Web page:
yum install libvirt python-virtinst
to install the files from the repo.
Now we'll install a few pre-requisites so that we can rebuild the src rpm's with Xen support
yum groupinstall 'Development Tools'
yum install python-devel xen-devel libxml2-devel xhtml1-dtds readline-devel ncurses-devel libtasn1-devel gnutls-devel augeas libudev-devel libpciaccess-devel yajl-devel sanlock-devel libpcap-devel libnl-devel avahi-devel libselinux-devel cyrus-sasl-devel parted-devel device-mapper-devel numactl-devel libcap-ng-devel netcf-devel libcurl-devel audit-libs-devel systemtap-sdt-devel
The next step is to download a source RPM for libvirt, but first we need to know which version we're running
rpm -qa | grep libvirt
We need version 0.9.10. So, browse to http://vault.centos.org/6.3/os/Source/SPackages/ and you'll find that there's a package available there.
rpm -i libvirt-09.10-21.el6.src.rpm
Now that the RPM is installed we need to do some patching (ignore warnings about user mockbuild not existing).
wget http://pasik.reaktio.net/xen/patches/libvirt-spec-rhel6-enable-xen.patch cd /root/rpmbuild/SPECS
cp -a libvirt.spec libvirt.spec.old
patch -p0 < ~/srcbuild/libvirt-spect-rhel6-enable-xen.patch
We're now ready to build the new RPM,
rpmbuild -bb libvirt.spec
Once this completes you should see a few lines beginning with 'wrote', this will include the path to the new RPM's, probably /root/rpmbuild/RPMS/i686.
rpm -Uvh --force libvirt*
Finally! That's everything installed, we can now reboot
When the server has restarted, you should find that running uname -r reveals a Xen kernel in use. If not, see Troubleshooting below.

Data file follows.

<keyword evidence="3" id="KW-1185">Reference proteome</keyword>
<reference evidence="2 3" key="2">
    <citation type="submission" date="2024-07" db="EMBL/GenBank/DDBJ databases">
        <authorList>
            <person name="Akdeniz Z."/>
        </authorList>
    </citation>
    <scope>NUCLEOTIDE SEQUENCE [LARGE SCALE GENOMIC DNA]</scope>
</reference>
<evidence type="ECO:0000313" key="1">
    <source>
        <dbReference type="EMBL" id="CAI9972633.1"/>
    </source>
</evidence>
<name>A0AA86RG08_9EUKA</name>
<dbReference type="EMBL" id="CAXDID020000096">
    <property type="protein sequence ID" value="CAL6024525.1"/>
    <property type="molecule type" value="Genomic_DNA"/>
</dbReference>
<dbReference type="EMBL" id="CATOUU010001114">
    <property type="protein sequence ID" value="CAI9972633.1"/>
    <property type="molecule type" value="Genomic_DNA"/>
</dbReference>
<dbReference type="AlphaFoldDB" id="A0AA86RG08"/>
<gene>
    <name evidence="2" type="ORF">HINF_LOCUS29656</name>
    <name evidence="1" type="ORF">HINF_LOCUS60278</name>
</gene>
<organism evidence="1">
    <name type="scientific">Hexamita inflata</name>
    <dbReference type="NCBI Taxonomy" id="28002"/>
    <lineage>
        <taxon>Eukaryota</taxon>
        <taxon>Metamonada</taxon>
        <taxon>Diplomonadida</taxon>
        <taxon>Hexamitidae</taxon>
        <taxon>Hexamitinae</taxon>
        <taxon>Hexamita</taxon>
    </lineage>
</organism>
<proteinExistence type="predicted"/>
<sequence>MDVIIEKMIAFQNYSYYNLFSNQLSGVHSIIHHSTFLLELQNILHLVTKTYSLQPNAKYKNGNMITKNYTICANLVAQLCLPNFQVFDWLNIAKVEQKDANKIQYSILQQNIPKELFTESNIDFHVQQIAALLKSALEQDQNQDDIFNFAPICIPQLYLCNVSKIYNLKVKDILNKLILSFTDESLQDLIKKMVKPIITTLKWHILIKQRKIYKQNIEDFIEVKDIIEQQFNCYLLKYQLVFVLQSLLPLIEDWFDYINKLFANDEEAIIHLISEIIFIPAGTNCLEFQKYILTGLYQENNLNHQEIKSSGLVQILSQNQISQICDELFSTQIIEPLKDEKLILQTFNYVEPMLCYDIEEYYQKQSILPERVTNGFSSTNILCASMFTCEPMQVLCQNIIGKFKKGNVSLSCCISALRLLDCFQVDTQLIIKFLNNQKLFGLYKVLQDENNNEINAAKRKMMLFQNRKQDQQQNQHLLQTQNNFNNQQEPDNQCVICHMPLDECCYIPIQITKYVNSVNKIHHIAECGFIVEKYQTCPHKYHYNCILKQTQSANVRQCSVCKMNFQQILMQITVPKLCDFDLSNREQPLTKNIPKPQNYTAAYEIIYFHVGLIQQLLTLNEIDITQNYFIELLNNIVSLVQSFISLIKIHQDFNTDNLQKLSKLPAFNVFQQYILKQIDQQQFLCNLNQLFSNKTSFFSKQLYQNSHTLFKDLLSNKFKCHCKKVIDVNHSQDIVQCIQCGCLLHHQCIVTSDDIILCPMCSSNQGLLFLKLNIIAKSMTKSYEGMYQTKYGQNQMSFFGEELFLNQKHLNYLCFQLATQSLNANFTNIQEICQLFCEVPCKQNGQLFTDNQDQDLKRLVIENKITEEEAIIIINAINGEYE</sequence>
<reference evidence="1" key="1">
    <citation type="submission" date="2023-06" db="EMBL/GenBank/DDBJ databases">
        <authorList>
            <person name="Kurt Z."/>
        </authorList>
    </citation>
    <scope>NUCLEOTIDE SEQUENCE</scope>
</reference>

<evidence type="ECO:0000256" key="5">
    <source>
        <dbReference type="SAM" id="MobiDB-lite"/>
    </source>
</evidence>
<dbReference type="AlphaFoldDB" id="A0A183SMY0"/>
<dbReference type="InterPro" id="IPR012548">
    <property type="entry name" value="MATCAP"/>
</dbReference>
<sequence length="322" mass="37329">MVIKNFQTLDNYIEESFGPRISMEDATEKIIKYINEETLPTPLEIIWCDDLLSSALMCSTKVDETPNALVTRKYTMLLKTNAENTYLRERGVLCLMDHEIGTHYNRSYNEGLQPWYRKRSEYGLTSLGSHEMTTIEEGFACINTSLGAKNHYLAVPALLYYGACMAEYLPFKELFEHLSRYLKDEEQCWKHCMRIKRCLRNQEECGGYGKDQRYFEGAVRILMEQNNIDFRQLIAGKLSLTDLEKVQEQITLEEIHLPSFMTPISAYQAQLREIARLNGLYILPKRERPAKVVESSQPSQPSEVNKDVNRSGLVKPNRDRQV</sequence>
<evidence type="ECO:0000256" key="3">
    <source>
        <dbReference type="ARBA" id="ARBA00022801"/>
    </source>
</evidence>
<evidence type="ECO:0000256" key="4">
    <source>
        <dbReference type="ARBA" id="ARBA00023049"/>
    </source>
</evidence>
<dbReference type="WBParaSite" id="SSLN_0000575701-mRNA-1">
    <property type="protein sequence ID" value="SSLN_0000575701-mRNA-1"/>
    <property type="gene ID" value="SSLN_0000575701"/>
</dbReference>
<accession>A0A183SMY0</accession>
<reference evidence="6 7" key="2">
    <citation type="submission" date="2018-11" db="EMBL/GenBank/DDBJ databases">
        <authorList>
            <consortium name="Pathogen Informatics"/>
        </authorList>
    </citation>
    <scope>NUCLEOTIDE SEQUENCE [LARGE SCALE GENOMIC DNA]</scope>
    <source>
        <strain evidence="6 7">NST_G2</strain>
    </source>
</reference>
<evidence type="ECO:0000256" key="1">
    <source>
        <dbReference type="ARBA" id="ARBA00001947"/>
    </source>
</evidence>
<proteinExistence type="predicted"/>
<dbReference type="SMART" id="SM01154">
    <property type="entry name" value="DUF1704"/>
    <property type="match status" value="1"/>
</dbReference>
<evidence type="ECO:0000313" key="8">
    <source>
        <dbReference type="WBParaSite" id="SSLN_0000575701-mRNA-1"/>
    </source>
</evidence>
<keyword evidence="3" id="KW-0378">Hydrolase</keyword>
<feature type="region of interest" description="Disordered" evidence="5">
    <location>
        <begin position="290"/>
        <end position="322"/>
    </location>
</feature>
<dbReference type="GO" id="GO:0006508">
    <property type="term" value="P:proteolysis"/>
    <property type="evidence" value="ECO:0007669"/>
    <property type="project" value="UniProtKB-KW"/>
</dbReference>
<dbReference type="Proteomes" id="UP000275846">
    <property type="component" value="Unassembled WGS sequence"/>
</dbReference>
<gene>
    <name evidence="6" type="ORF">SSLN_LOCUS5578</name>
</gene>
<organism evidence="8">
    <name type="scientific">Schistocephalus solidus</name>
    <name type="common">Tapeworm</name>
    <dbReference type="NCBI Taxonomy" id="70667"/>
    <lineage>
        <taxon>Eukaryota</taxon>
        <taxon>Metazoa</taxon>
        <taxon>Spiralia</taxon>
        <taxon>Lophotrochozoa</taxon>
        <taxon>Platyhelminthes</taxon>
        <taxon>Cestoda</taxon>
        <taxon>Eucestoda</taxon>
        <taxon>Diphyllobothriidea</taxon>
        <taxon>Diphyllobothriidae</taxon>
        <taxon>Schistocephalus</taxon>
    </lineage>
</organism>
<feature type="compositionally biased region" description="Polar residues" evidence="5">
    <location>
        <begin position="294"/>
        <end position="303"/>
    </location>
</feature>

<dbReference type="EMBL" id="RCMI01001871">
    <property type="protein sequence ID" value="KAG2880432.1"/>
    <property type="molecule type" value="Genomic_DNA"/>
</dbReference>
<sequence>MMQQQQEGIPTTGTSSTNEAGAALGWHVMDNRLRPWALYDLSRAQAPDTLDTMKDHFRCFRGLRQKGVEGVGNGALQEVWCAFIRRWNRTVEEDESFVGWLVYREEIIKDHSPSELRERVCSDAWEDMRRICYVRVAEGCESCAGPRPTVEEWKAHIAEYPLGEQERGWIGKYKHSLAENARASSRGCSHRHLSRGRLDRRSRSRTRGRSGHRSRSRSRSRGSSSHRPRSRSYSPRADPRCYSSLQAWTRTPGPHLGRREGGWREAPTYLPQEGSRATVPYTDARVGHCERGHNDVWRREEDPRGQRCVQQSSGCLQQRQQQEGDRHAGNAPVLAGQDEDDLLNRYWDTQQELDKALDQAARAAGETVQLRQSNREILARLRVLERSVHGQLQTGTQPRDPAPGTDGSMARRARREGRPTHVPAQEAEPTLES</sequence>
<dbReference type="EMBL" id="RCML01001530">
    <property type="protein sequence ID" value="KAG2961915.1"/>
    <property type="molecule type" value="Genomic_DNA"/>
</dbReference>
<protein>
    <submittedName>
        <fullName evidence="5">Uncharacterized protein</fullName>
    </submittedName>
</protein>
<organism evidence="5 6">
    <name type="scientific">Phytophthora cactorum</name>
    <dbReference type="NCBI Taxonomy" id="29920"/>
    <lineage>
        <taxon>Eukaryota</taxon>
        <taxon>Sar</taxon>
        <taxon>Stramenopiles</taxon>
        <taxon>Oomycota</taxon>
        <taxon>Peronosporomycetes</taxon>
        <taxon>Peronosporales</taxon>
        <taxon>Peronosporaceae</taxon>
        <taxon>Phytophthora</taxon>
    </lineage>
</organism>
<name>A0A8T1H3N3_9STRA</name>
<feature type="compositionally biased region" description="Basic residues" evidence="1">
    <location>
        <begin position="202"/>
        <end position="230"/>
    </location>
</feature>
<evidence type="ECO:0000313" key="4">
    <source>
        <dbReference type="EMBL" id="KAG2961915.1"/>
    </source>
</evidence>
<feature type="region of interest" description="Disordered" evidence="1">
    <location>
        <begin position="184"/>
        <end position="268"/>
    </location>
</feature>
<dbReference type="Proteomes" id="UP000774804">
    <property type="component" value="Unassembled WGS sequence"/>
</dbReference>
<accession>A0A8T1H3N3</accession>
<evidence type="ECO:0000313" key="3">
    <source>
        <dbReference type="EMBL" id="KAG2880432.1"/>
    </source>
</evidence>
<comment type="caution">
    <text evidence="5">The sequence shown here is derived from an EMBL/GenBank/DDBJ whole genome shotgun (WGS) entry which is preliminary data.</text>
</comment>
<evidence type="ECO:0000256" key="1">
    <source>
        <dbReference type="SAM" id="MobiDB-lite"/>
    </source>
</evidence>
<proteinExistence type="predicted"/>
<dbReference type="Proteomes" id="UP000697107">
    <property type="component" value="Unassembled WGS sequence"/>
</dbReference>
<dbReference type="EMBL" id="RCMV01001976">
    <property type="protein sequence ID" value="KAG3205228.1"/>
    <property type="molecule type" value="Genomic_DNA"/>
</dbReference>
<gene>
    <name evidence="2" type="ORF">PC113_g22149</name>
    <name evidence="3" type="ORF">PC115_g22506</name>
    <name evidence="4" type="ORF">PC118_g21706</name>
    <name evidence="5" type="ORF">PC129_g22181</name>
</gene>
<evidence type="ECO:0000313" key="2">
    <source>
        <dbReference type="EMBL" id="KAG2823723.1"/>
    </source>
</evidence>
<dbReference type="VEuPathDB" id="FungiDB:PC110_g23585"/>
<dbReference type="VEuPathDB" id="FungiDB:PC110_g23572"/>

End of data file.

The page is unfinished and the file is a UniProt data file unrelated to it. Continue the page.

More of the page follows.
Let's start by checking that Xen is actually running
----------- Name ID Mem VCPUs State Time(s)
Domain-0 0 941 4 r----- 68.1
If instead you receive an error stating that logfiles could not be opened, try and write to any file on the filesystem. If you find that the system is read-only then it means something has gone wrong. There could be a range of causes, but begin by checking for hardware issues (especially disk) as this is the primary cause (dmesg and the syslog are your friends). If that doesn't seem to be the problem, see Read-Only filesystem on Dom0 below
Now we just need to build a VM!
As we configured libvirt we'll switch to using that, first lets check it's working OK
Id Name State
0 Domain-0 running
Creating a virtual machine
Libvirt appears to be working, so let's create a LVM based virtual machine using paravirtualisation.
virt-install --prompt --network bridge=br0 --virt-type=xen
Follow the prompts, for the install URL I used http://mirror.ellogroup.com/centos/6.3/os/i386/ but lookup a mirror close to you here (browse to the version you want, then find the folder os/ followed by the relevant architecture). If you receive an error about not being able to retrieve a specific file (in my case vmlinux) just use a different mirror.
See Install Troubleshooting if needed
Install CentOS 6.3
Once the installer starts, you'll be asked whether you want to use the text installer or start a VNC session so you can use the graphical installer. Make the choice that suits you (I went for text out of convenience).
You're on your own here, follow the CentOS documentation if you struggle with the install!
Access the Virtual Host